Nigel Farage calls out Germany over Russia response
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Russia has massed tens of thousands of troops near its border with Ukraine, demanding wide-ranging guarantees from the West including a pledge its neighbour never be allowed to join NATO. Moscow has continued to deny any plans to attack Ukraine, but Western countries have been quick to threaten crippling economic sanctions if an invasion does take place. The US and Britain have started sending more arms to Ukraine, although Germany has come under attack for not following other Western countries in sending Kyiv lethal weapons to defend itself.
A number of sanctions from the West are on the table, including halting the Nord Stream 2 pipeline into Europe, but that could trigger a gas supply crisis that has sent energy prices throughout the continent soaring.
Earlier this week, Germany said it will supply 5,000 military helmets to Ukraine to help defend against a possible Russian invasion – an offer Kyiv mayor Vitali Klitschko dismissed as “a joke” that left him “speechless”.
German Defence Minister Christine Lambrecht said Berlin was responding to a request for military equipment, specifically helmets.
Last week, French President Emmanuel Macron called on fellow EU member states to work together to draw up proposals for a new security deal with Russia involving a “frank dialogue” with Moscow.
Nile Gardiner, a foreign policy analyst and former aide to Margaret Thatcher, is furious at the reactions from Germany and France, warning Russian leader Mr Putin will now see them as “completely weak”.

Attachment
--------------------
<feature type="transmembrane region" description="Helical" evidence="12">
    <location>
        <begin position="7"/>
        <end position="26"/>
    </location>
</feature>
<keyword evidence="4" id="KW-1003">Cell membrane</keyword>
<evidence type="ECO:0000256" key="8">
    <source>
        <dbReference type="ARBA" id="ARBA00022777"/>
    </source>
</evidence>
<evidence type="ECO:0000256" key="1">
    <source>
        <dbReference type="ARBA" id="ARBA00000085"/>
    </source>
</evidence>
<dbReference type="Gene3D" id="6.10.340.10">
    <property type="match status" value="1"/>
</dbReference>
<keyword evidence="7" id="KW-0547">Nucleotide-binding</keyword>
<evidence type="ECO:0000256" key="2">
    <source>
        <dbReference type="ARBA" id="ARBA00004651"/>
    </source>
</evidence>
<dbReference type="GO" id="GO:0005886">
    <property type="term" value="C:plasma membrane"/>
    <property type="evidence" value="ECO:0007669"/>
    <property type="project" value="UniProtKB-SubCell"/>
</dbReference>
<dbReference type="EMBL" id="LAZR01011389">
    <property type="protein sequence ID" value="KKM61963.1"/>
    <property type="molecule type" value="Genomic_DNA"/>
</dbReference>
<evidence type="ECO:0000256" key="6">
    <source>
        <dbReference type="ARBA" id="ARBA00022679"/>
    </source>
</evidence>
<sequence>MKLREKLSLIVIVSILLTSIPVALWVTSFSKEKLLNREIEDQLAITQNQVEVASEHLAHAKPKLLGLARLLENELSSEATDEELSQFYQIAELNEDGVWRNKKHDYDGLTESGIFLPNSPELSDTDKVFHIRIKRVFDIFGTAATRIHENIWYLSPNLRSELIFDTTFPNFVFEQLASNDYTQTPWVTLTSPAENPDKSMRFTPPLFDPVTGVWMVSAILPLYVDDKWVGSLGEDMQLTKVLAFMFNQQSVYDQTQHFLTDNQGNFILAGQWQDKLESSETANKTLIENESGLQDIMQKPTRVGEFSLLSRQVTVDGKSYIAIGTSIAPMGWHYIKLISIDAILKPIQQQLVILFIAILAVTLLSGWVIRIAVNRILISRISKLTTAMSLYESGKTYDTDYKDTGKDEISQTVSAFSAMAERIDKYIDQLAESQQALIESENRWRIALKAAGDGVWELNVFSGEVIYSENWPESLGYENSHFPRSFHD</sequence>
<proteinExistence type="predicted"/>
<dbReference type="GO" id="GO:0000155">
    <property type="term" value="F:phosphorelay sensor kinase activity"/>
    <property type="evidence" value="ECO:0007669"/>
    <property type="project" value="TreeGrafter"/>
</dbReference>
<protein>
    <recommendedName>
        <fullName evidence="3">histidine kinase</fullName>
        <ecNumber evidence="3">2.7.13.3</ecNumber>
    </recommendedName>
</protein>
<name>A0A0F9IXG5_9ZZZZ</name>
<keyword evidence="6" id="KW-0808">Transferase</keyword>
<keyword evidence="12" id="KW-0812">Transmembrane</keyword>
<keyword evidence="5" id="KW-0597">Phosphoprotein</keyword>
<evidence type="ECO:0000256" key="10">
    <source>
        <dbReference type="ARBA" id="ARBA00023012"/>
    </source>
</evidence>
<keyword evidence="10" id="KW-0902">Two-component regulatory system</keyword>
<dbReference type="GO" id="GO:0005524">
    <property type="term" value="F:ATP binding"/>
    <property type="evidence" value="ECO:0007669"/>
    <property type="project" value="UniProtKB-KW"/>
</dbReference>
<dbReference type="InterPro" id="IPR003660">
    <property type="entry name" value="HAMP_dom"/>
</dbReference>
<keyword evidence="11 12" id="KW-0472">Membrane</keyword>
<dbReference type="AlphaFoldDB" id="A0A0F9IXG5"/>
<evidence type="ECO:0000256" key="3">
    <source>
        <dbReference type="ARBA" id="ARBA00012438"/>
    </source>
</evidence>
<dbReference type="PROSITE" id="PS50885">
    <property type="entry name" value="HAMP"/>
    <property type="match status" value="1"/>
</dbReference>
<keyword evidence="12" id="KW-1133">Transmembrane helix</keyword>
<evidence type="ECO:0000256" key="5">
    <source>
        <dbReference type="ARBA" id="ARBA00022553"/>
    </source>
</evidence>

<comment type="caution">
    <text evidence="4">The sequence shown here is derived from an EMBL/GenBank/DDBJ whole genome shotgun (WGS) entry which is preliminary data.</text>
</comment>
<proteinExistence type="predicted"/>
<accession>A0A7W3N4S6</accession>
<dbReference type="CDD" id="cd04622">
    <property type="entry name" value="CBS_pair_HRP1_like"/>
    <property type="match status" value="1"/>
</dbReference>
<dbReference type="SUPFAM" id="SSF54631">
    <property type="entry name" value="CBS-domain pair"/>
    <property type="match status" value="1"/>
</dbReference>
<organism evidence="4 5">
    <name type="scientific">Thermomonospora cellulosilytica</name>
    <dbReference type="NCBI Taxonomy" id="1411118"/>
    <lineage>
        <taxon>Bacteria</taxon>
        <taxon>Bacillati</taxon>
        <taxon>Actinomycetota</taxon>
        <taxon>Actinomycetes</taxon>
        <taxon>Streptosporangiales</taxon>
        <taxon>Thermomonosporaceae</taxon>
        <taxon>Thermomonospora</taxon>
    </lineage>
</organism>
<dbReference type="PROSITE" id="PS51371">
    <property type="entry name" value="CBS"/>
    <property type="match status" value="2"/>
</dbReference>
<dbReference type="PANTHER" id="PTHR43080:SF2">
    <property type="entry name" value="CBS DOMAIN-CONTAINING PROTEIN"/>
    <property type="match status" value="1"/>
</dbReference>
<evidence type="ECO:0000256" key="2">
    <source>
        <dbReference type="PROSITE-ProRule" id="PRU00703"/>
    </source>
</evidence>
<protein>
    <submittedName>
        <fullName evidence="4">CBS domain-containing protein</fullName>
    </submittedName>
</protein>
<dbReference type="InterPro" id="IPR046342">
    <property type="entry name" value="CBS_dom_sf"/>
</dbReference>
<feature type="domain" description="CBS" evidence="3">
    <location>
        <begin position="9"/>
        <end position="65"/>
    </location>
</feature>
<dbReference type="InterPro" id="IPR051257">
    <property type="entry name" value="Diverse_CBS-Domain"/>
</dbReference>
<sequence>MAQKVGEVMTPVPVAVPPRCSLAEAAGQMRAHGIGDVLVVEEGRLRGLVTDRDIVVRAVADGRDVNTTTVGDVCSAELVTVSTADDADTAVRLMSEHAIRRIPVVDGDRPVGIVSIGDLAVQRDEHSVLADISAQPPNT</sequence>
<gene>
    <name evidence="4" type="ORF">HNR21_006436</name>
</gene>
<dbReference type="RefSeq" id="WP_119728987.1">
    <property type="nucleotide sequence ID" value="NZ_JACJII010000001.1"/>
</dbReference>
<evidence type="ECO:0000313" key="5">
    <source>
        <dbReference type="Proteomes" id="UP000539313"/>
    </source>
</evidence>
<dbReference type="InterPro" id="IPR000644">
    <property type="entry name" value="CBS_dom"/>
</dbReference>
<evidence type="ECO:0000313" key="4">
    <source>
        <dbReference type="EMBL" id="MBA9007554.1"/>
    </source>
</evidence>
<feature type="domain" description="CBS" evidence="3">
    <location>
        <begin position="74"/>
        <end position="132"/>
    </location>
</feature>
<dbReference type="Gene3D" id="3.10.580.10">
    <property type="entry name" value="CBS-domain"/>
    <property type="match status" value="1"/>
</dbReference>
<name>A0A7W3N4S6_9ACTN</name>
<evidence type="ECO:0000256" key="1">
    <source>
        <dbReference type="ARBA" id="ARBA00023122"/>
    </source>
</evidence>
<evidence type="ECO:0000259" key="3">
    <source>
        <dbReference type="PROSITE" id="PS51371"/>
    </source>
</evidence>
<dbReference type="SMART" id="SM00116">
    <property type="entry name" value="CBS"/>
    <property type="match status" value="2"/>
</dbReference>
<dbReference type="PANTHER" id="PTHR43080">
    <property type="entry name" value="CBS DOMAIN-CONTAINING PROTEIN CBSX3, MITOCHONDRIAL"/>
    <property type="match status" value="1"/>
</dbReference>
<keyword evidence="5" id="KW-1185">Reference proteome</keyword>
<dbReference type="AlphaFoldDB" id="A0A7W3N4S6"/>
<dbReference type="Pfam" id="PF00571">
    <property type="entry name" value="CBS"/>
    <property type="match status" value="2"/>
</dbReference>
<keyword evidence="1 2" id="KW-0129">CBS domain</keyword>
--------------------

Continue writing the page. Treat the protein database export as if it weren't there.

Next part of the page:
He told Express.co.uk: “It strikes me that some NATO members, such as Germany, won’t lift a finger even to defend NATO territory.
“The Germans are in a terrible mode towards the Russians and won’t stand up to Putin.
“This makes the situation even more dangerous.
“Emmanuel Macron wants a security pact between the EU and Russia but this is horrifying to see all of this.
“This is exactly what Vladimir Putin wants to hear and he sees the Germans and French as completely weak and furious.”
Earlier this week, German Chancellor Olaf Scholz defended his country’s record on supporting Ukraine, responding to anger of Berlin’s refusal to follow other Western countries in sending Kyiv lethal weapons to defend itself against a possible Russian invasion.
He told a joint news conference with Mr Macron: “We have done a great deal to actively support economic development and democratic development in Ukraine,” adding here were historical reasons for Germany’s refusal to send lethal weapons to war zones.
Mr Scholz insisted: “We feel responsible, for example, for ensuring that Ukraine remains a gas transit country.
“Ukraine knows it can rely on Germany.”
On Wednesday, French Foreign Minister Jean-Yves Le Drian insisted his country is working flat-out with its European partners and the US to find ways to de-escalate the crisis in Ukraine
During a speech to the Senate, the upper chamber of France’s parliament, he said: “The Ukraine situation is very tense but we are taking all the necessary initiatives to trigger a de-escalation process.”
This came as officials from France, Germany, Ukraine and Russia met in Paris, before issuing a joint statement reaffirmed their commitment to uphold a ceasefire agreed in the so-called Minsk accords.
They said in a statement published on the website of the French presidency: “They support unconditional compliance with the ceasefire, regardless of differences on other issues related to the implementation of the Minsk agreements.”
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